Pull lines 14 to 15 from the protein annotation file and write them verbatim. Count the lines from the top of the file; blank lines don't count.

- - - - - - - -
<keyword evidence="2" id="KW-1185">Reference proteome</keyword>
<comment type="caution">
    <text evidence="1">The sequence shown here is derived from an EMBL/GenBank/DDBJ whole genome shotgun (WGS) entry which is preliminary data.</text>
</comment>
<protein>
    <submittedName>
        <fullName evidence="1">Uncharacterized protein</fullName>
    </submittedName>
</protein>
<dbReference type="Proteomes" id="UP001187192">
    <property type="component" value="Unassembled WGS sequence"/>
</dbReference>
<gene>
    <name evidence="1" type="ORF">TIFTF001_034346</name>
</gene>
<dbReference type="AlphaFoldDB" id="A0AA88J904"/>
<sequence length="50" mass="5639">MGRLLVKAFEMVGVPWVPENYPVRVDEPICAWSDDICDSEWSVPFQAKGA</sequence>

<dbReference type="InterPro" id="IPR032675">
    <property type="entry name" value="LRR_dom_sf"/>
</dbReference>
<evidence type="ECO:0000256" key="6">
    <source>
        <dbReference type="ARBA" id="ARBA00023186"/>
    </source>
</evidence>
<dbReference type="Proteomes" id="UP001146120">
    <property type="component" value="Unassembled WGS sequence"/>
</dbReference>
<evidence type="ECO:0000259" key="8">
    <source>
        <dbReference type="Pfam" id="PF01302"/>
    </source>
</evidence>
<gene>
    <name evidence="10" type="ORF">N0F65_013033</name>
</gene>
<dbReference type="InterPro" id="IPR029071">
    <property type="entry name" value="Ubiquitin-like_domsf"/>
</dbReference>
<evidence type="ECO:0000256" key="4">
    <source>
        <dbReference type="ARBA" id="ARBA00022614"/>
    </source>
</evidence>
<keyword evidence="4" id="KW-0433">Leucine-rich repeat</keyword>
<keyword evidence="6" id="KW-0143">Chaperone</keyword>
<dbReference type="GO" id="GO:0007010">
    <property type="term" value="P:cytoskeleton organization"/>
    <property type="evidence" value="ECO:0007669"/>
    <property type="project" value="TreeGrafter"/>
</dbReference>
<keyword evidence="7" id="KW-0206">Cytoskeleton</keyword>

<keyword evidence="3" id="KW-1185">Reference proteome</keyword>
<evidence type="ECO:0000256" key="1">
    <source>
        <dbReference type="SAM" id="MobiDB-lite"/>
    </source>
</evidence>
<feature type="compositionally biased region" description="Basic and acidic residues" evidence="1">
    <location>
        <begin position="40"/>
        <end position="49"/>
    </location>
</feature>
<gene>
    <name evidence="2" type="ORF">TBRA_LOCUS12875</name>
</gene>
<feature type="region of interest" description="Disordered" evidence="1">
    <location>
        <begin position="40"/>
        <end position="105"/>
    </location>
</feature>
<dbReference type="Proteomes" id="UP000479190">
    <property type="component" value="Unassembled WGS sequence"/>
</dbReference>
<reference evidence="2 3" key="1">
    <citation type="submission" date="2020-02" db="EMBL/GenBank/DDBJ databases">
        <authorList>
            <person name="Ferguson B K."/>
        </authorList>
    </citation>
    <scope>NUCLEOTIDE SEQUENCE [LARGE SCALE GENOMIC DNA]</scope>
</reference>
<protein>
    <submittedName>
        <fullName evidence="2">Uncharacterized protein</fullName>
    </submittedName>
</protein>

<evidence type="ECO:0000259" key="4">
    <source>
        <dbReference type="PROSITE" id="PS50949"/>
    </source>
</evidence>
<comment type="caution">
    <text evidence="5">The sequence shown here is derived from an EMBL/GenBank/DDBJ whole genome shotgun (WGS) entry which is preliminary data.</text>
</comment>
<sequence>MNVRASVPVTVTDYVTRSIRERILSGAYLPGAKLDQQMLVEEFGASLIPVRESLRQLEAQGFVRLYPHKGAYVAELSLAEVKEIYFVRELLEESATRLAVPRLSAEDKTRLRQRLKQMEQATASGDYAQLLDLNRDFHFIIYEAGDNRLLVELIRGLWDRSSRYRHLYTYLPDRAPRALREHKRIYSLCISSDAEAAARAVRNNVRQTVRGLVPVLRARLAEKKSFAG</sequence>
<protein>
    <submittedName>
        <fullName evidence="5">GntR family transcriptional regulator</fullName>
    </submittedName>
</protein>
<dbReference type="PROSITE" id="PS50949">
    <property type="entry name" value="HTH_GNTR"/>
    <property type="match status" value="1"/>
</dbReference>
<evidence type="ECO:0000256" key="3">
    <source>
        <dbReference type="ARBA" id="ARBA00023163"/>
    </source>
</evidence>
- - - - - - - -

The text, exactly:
    <name evidence="1" type="ORF">TIFTF001_034346</name>
</gene>